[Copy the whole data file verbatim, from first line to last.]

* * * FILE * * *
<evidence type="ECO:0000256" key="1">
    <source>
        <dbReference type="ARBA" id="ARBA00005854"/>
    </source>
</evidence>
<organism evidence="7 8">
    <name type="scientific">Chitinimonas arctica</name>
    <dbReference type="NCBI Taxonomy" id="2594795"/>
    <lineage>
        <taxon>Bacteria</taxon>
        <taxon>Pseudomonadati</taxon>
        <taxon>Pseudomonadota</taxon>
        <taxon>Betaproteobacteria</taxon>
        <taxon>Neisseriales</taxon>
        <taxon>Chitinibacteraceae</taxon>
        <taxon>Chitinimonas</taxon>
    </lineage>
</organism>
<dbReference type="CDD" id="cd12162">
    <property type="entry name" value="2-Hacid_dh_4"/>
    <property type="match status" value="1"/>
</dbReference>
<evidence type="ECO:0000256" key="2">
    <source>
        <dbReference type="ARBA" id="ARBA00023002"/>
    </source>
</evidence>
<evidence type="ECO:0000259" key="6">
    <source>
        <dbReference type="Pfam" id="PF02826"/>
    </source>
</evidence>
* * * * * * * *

<evidence type="ECO:0000256" key="1">
    <source>
        <dbReference type="ARBA" id="ARBA00005854"/>
    </source>
</evidence>
<organism evidence="7 8">
    <name type="scientific">Chitinimonas arctica</name>
    <dbReference type="NCBI Taxonomy" id="2594795"/>
    <lineage>
        <taxon>Bacteria</taxon>
        <taxon>Pseudomonadati</taxon>
        <taxon>Pseudomonadota</taxon>
        <taxon>Betaproteobacteria</taxon>
        <taxon>Neisseriales</taxon>
        <taxon>Chitinibacteraceae</taxon>
        <taxon>Chitinimonas</taxon>
    </lineage>
</organism>
<dbReference type="CDD" id="cd12162">
    <property type="entry name" value="2-Hacid_dh_4"/>
    <property type="match status" value="1"/>
</dbReference>
<evidence type="ECO:0000256" key="2">
    <source>
        <dbReference type="ARBA" id="ARBA00023002"/>
    </source>
</evidence>
<evidence type="ECO:0000259" key="6">
    <source>
        <dbReference type="Pfam" id="PF02826"/>
    </source>
</evidence>